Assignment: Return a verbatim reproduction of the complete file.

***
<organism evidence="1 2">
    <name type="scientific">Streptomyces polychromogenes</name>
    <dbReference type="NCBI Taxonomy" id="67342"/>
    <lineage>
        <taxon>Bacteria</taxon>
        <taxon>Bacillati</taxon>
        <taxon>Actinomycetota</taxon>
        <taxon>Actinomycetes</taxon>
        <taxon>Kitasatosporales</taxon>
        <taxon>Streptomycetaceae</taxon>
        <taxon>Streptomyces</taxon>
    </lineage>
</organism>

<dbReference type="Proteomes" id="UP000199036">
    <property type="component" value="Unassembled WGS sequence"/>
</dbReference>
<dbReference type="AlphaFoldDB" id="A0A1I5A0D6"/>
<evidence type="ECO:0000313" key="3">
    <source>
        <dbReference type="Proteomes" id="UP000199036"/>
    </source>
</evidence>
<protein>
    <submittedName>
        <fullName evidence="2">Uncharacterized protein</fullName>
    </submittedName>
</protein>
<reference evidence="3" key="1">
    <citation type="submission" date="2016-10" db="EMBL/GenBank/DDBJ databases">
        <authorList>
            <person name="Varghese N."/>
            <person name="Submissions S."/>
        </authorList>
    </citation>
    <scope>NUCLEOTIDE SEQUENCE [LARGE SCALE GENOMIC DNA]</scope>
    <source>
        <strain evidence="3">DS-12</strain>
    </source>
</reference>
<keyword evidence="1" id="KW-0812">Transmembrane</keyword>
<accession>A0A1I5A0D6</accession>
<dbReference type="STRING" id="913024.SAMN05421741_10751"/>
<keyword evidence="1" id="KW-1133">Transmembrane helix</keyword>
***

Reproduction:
<organism evidence="1 2">
    <name type="scientific">Streptomyces polychromogenes</name>
    <dbReference type="NCBI Taxonomy" id="67342"/>
    <lineage>
        <taxon>Bacteria</taxon>
        <taxon>Bacillati</taxon>
        <taxon>Actinomycetota</taxon>
        <taxon>Actinomycetes</taxon>
        <taxon>Kitasatosporales</taxon>
        <taxon>Streptomycetaceae</taxon>
        <taxon>Streptomyces</taxon>
    </lineage>
</organism>

<dbReference type="Proteomes" id="UP000199036">
    <property type="component" value="Unassembled WGS sequence"/>
</dbReference>
<dbReference type="AlphaFoldDB" id="A0A1I5A0D6"/>
<evidence type="ECO:0000313" key="3">
    <source>
        <dbReference type="Proteomes" id="UP000199036"/>
    </source>
</evidence>
<protein>
    <submittedName>
        <fullName evidence="2">Uncharacterized protein</fullName>
    </submittedName>
</protein>
<reference evidence="3" key="1">
    <citation type="submission" date="2016-10" db="EMBL/GenBank/DDBJ databases">
        <authorList>
            <person name="Varghese N."/>
            <person name="Submissions S."/>
        </authorList>
    </citation>
    <scope>NUCLEOTIDE SEQUENCE [LARGE SCALE GENOMIC DNA]</scope>
    <source>
        <strain evidence="3">DS-12</strain>
    </source>
</reference>
<keyword evidence="1" id="KW-0812">Transmembrane</keyword>
<accession>A0A1I5A0D6</accession>
<dbReference type="STRING" id="913024.SAMN05421741_10751"/>
<keyword evidence="1" id="KW-1133">Transmembrane helix</keyword>